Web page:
NYU Silver Center, Room 206
31 Washington Place, New York, NY 10003
(b/w Greene St & Washington Sq. East)
The New York University Animal Studies Initiative Invites You to Attend a Panel on:
Effective Altruism for Animals
What is the best way to improve the lives of animals? Animal protection involves various, sometimes contradictory forms of advocacy and activism, most of which claim to be effective. But not everyone agrees on what effectiveness really is, how it should be understood, and whether it should be more important than, for instance, considerations of justice and institutional change. Being effective has been at the forefront of debates among activists since the infancy of animal protection movements. But while the alleged opposition between animal welfare and animal rights still nourishes debate, an emerging movement called "Effective Altruism" has, in recent years, attempted to reshape our views of charitable giving and advocacy, shifting the focus towards evidence-based assessments of cost-efficiency. "Effective Altruism" also evaluates the importance of animal suffering relative to other causes and, within animal advocacy, the most efficient ways to reduce suffering across species. Effective altruists thus believe there is a strong case to focus on animals, given that each year about 60 billion of them are raised and killed for food worldwide and how intense and widespread their suffering can be. Should one then focus on farm animals? Which tactics are legitimate, which have the largest impact? How should we assess effectiveness? Should one's efforts aim at individual or systemic change, should one target food choices or overall animal exploitation? Is suffering in the wild equally important?
Jon Bockman (Animal Charity Evaluators(ACE), Executive Director) has held diverse leadership positions in nonprofit animal advocacy over the past decade. At ACE, Jon works to identify the most impactful ways to help animals through research, evaluations, and data-driven analysis, and his efforts have helped influence over half a million dollars in donations towards ACE recommended charities. Jon's career prior to ACE included serving as a Director at a shelter and wildlife rehabilitation center, as a humane investigator, and as a Founder of a 501c3 farm animal advocacy group. Accomplishments during these positions include releasing over 2,000 rehabilitated animals back into the wild, conducting investigations into dozens of cases of neglected animal care, leading hundreds of outreach events, and implementing international online campaigns to expose factory farm practices to over 25 million Mandarin, Hindi, and Russian-speaking Facebook users.
(Photo credit Derek Goodwin)
Jasmin Singer (Our Hen House, Executive Director) is a writer and activist living in New York City. In addition to her work for Our Hen House, which she co-founded in January 2010, Jasmin has written for numerous magazines and blogs, and recently wrote a chapter in the anthologies Defiant Daughters: 21 Women on Art, Activism, Animals, and the Sexual Politics of Meat;Running, Eating, Thinking; and Circles of Compassion. Her own personal memoir about food and activism, entitled Always Too Much and Never Enough, will be published by Penguin Random House’s imprint, Berkley, in February, 2016. Along with her wife, Mariann Sullivan, Jasmin is the co-host of the Webby-recognized Our Hen House podcast. She is a former contributing writer for VegNews Magazine, and was named by VegNews as one of twenty standout stars of the animal rights movement. From 2007-2010, she was the campaigns manager for Farm Sanctuary. Her workshops on activism have been presented at conferences, universities, law schools, and VegFests around the globe.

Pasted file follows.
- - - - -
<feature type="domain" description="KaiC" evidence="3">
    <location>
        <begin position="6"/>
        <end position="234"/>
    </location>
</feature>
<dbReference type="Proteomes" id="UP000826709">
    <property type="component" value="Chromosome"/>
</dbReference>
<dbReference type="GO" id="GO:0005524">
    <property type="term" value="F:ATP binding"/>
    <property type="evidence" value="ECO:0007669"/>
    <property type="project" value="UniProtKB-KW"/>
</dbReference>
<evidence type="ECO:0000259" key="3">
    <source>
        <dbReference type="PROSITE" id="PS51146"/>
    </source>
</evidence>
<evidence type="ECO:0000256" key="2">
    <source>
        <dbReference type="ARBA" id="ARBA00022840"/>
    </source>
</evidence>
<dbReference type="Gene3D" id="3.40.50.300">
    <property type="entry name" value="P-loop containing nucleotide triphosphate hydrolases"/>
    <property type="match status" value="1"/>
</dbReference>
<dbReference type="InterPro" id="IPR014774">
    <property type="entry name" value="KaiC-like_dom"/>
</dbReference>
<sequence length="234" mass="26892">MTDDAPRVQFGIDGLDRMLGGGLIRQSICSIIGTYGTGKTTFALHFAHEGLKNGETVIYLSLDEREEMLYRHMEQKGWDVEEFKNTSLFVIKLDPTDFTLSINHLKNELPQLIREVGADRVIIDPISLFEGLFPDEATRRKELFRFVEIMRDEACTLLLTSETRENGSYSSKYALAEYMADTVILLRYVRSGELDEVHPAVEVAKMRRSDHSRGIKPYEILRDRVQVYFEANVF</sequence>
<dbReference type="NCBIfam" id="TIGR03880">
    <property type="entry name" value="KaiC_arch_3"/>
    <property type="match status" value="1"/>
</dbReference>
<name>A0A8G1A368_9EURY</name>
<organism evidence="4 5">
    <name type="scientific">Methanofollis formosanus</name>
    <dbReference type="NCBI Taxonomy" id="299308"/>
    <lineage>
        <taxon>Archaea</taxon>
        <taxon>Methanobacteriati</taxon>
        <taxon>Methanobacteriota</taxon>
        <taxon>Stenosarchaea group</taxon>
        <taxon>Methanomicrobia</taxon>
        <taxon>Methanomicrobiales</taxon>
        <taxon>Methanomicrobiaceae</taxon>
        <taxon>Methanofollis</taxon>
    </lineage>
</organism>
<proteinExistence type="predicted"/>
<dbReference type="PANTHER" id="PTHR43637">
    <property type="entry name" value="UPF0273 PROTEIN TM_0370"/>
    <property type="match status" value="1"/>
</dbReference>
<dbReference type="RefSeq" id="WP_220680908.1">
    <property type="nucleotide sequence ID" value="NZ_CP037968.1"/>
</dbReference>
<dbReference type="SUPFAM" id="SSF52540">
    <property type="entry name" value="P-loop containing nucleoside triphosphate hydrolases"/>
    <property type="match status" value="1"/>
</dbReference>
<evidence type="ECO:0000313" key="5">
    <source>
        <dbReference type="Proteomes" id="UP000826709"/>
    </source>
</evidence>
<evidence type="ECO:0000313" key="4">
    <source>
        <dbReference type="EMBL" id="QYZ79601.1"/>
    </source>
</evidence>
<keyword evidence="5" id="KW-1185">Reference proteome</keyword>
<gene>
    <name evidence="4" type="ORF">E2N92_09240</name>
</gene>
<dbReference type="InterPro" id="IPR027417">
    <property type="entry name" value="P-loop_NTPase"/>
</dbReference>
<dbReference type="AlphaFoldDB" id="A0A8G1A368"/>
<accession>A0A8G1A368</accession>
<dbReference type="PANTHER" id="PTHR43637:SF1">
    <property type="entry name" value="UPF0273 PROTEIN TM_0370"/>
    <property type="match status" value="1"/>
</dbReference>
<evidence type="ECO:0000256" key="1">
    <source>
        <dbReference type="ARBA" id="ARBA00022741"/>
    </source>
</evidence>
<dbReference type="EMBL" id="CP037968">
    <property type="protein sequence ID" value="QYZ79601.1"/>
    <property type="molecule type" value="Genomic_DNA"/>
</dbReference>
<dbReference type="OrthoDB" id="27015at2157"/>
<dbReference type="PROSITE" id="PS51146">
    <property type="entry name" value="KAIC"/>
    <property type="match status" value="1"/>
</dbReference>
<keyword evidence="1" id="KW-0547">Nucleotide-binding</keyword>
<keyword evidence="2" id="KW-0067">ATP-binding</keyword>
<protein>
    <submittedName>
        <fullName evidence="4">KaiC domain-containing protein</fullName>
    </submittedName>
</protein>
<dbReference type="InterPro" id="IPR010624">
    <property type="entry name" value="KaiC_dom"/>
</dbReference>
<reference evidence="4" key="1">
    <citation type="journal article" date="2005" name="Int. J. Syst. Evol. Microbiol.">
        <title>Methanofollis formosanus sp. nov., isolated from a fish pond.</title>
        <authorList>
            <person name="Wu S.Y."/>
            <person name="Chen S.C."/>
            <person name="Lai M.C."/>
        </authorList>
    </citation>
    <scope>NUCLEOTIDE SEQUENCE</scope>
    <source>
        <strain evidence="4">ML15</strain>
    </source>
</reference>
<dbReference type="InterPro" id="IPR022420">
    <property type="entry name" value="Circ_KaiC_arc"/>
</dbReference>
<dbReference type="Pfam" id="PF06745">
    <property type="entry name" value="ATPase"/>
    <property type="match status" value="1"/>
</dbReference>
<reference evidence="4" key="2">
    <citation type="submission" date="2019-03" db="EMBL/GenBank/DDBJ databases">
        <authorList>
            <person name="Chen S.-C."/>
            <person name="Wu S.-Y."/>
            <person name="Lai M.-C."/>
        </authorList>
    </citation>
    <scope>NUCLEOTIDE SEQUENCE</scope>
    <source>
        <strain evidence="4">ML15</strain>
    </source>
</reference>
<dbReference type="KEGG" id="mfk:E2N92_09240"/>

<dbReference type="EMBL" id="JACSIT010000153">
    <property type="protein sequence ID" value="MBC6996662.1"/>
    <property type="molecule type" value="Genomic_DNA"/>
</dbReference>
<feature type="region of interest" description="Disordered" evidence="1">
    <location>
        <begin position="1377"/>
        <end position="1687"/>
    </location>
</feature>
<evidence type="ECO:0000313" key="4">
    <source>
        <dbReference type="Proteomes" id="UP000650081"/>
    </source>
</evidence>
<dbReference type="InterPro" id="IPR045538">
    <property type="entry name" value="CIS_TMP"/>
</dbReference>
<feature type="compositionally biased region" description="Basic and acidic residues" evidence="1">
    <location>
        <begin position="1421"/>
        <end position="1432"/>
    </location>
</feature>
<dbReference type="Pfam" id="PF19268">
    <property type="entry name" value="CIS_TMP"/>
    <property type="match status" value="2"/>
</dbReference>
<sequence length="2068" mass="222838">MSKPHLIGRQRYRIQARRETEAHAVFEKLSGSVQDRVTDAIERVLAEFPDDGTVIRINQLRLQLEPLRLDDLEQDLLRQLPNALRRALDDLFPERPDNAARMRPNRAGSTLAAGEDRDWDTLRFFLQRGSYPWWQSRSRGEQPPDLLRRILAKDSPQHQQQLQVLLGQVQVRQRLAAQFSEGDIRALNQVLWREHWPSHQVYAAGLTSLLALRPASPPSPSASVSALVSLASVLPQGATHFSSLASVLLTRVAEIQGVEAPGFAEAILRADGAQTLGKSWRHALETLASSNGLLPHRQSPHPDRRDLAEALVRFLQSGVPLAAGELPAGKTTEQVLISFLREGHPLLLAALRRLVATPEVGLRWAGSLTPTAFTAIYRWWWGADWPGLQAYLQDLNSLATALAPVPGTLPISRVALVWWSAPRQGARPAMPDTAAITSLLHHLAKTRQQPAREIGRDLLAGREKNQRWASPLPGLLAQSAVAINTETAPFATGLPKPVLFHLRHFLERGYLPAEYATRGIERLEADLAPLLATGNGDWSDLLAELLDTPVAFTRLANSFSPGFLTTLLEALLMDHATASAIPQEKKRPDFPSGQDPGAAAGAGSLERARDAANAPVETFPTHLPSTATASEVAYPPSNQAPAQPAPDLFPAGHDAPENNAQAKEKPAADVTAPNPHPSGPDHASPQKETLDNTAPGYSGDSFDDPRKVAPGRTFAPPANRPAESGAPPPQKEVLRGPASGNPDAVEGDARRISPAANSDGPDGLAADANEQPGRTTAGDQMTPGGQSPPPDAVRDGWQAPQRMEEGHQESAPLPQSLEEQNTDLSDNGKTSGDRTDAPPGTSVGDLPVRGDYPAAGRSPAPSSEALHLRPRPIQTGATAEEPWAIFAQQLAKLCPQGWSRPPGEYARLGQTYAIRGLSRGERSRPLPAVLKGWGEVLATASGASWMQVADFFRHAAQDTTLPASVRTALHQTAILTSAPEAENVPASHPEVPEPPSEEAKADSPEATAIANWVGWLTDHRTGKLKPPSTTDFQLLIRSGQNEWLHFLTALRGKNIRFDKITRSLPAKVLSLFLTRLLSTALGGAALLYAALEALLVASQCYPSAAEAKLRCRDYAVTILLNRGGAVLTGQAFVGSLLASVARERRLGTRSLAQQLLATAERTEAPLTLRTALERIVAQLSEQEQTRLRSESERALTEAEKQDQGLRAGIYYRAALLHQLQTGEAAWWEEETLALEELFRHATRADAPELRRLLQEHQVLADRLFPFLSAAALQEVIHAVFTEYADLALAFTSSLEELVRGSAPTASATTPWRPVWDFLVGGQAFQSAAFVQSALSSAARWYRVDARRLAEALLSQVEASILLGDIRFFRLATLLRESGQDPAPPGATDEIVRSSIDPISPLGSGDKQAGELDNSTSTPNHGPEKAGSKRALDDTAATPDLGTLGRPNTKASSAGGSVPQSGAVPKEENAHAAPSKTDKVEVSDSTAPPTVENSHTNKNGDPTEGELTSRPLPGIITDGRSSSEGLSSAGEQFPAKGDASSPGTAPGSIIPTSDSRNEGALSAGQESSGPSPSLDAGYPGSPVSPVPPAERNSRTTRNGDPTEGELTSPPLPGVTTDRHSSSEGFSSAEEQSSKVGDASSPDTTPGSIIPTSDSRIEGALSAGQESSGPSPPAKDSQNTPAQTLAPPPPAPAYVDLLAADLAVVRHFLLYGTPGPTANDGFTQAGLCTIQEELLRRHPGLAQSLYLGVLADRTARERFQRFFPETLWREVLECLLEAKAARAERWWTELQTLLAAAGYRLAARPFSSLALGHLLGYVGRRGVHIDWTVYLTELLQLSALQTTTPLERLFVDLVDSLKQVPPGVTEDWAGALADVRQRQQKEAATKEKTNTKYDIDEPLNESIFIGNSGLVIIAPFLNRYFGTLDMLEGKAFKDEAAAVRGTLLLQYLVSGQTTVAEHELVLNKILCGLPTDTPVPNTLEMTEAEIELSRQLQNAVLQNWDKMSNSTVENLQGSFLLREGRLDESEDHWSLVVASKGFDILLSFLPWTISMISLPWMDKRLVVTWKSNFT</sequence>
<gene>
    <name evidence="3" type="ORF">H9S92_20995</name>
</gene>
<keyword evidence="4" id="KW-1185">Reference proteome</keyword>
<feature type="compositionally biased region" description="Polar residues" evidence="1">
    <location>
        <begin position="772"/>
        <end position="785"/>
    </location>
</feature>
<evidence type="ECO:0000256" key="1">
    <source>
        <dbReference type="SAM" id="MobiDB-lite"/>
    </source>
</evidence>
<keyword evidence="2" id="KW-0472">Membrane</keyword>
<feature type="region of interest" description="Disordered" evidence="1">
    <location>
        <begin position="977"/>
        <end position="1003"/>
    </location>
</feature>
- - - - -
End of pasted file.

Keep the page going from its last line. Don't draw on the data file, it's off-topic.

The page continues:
(Photo credit Tony Phillips - ICEL 2014)
Peter Singer (Princeton, Melbourne),was born in Australia and is a world-famous philosopher. He has been Ira W. DeCamp Professor of Bioethics in the University Center for Human Values at Princeton University since 1999. From 2005 on, he has also held the part-time position of Laureate Professor at the University of Melbourne. Peter Singer's influential publications include Animal Liberation; Practical Ethics; The Expanding Circle; The Ethics of What We Eat (with Jim Mason); The Life You Can Save, andThe Point of View of the Universe (with Katarzyna de Lazari-Radek. Books he has edited or co-edited include In Defense of Animals; Animal Rights and Human Obligations; A Companion to Ethics; The Great Ape Project; A Companion to Bioethics; In Defense of Animals: The Second Wave. His works have appeared in more than 20 languages. Peter Singer is widely recognized as a leading figure of the booming "Effective Altruism" movement, which is the topic of his latest book, The Most Good You Can Do.
(Photo credit Derek Goodwin)
Mariann Sullivan (Our Hen House, Program Director) is a lawyer and an adjunct professor of animal law at Columbia Law School, as well as the co-host of the Our Hen House Podcast and the host of The Animal Law Podcast. She has served as chair of both the Animal Law Committee of the New York City Bar Association and the American Bar Association’s TIPS Section’s Animal Law Committee, and has taught animal law and farmed animal law at a number of law schools, including NYU Law School. Among her publications is a trilogy of essays, co-authored with David Wolfson, on farmed animals and the law.